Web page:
Fern structure

Ferns come in a variety of shapes and sizes. The fern body consists of 3 major parts – the rhizome, the fronds and the sporangia. This interactive explores the diversity of form in New Zealand ferns. 

Transcript

Frond
The leaf of a fern. These are called fronds to distinguish them from the leaves of flowering plants. Leaves in flowering plants are purely concerned with photosynthesis whereas fern fronds have both a photosynthetic function and a reproductive function. Each fern plant may have from one to many fronds. They may be as small as 1 cm (filmy ferns) or as large as 5 m (mamaku/black tree fern).
Image acknowledgement: Museum of New Zealand Te Papa Tongarewa

Lamina
The lamina is the flat, green leafy blade of the frond. The lamina includes the rachis (midrib or stalk) and the pinnae (leaflets).
Image acknowledgement: Museum of New Zealand Te Papa Tongarewa

Stipe
The section of stalk between the rhizome and the lamina. The stipe varies in texture, firmness, thickness, length and colour and sometimes has a groove on the upper surface.
Image acknowledgement: University of Waikato

Pinnae
The basic divisions of the frond. Pinnae or leaflets may be arranged alternately or in opposite pairs along the midrib. If the frond is once divided, then it is 'pinnate'. More commonly fronds are divided into secondary pinnae and are 'bipinnate', or into tertiary pinnae and are 'tripinnate'.
Image acknowledgement: Steve Attwood

Rhizome
The stem of the fern plant. This may creep along or under the ground or even up a tree (a creeping rhizome), it may grow into a short or tall trunk (a vertical rhizome), or it may be a solid mass that gives rise to a tuft of fronds (an erect rhizome). Very often, the rhizome grows underground. The rhizome produces roots and new fronds.
Image acknowledgements: University of Waikato, Museum of New Zealand Te Papa Tongarewa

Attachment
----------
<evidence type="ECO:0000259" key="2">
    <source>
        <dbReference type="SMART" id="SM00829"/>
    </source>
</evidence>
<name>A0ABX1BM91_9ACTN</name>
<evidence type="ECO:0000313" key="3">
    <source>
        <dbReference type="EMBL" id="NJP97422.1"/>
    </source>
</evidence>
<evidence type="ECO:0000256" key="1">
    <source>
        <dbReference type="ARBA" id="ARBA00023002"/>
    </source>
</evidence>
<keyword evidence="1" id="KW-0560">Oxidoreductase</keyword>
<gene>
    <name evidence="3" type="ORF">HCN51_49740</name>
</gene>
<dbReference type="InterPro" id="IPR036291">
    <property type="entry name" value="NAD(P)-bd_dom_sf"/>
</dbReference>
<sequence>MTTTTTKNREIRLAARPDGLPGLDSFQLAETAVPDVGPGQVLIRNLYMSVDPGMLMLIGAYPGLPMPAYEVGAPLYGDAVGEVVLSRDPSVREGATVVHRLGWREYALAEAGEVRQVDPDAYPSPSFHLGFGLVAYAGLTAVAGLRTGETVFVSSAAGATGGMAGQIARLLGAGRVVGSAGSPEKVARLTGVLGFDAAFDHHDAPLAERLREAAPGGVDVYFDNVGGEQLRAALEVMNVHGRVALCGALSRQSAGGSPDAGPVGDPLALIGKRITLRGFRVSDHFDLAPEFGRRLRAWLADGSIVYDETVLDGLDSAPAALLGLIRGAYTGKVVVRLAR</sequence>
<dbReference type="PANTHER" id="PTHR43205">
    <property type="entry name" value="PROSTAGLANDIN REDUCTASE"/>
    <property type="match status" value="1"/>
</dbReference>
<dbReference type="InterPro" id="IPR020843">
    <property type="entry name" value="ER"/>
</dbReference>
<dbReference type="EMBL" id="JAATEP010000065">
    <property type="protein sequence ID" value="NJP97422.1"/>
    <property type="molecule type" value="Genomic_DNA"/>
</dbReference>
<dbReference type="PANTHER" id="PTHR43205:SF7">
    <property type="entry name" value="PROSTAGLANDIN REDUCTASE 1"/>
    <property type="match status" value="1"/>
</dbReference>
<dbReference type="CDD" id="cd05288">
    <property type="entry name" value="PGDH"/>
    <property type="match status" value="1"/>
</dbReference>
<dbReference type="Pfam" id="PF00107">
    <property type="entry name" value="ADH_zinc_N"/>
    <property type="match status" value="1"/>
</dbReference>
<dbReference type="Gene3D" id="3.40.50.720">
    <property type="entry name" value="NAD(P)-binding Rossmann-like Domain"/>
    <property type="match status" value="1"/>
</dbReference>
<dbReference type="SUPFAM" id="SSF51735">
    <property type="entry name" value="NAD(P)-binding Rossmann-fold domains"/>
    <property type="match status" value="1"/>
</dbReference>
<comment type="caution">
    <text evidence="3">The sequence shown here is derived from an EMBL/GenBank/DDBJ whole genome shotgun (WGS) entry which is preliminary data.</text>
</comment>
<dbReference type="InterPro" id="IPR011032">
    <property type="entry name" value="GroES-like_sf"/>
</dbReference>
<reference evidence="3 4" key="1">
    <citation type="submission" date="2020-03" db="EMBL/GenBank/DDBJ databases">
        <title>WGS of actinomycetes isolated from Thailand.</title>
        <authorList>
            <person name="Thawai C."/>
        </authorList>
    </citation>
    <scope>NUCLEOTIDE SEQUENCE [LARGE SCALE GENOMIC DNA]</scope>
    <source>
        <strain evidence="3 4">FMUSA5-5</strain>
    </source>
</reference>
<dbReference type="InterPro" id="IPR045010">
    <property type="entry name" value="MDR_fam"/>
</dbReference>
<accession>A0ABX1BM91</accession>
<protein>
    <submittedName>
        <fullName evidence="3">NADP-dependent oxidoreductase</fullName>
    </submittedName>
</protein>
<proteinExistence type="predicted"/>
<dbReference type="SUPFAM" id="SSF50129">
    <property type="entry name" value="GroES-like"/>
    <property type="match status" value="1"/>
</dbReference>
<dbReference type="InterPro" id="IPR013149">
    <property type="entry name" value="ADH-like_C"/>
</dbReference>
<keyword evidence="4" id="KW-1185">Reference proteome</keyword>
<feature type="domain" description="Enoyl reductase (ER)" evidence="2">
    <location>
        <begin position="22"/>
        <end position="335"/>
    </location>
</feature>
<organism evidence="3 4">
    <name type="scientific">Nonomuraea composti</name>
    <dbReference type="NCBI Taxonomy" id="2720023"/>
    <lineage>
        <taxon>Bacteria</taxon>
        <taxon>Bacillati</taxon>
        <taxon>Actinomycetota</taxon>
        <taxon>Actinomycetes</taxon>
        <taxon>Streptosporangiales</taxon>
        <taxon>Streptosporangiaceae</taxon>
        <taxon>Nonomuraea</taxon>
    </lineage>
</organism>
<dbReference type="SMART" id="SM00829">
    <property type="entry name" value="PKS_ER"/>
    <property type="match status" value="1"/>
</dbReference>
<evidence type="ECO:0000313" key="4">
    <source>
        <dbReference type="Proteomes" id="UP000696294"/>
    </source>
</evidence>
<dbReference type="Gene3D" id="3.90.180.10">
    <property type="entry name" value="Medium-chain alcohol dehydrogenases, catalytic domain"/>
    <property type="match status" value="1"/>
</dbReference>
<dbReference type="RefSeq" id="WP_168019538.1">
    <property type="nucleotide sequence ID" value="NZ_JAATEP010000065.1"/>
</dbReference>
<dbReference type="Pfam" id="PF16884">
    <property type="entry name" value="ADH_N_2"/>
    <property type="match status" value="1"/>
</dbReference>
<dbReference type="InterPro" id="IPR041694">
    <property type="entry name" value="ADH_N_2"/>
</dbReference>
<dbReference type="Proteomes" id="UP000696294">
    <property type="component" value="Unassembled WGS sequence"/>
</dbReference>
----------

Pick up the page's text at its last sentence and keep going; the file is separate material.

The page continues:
Rachis
The central midrib or stalk of the lamina. It is a continuation of the stipe. Often the rachis differs from the stipe, both in colour and covering of hairs and scales.
Image acknowledgement: University of Waikato

Koru
A young fern frond produced from the rhizome. These are characteristically tightly coiled for protection and may be further protected with hairs or scales. Also known as fiddleheads, they uncoil slowly as they mature.
Image acknowledgement: Museum of New Zealand Te Papa Tongarewa

Sporangium
The reproductive structures on the underside of the frond. Each sporangium is a capsule that contains spores. They are usually aggregated into clusters called sori. The position and arrangement of the sporangia are very important for the identification of ferns. Fronds that have sporangia on their underside are fertile, and those that don't are sterile.
Image acknowledgement: Museum of New Zealand Te Papa Tongarewa

Spore
A single cell. Spores are produced in capsules called sporangia. Most ferns produce 64 spores in each sporangium. Sporangia are aggregated into clusters called sori. When mature, the spores are released from the sporangia. Once released, the spores germinate readily on contact with damp soil.
Image acknowledgement: Australasian Pollen and Spore Atlas, Creative Commons external link 

Sorus
Each sorus is a cluster of sporangia. The shape and position of the sori are important for identification of ferns. They provide the main features for identifying the different genera. Sori can be round, oval, oblong or considerably elongated. They may occur on the edge of the pinna or away from the edge. With a 10x hand lens, you’ll be able to see that the sori are composed of numerous, small, round bodies that are the sporangia.
Image acknowledgement: Museum of New Zealand Te Papa Tongarewa.

Frond dissection
Fronds can be simple and undivided like the leather leaf fern, or pinnate (once divided) like the thread fern. More commonly, fronds are bipinnate (silver fern) or tripinnate (hen and chickens fern).
Image acknowledgements: University of Waikato, Steve Attwood, Public domain and Museum of New Zealand Te Papa Tongarewa

Sori position
The sori may be located on the edge of the pinna or away from the pinna margin.
Image acknowledgement: Museum of New Zealand Te Papa Tongarewa

Indusium
A flap of tissue that protects the sori in some ferns. This can take a variety of forms. When spores are mature and ready for release, the indusia usually shrivel or bend backwards to expose the sporangia. Occasionally, if the indusia completely cover the sporangia. they may tear irregularly.
Image acknowledgement: Museum of New Zealand Te Papa Tongarewa

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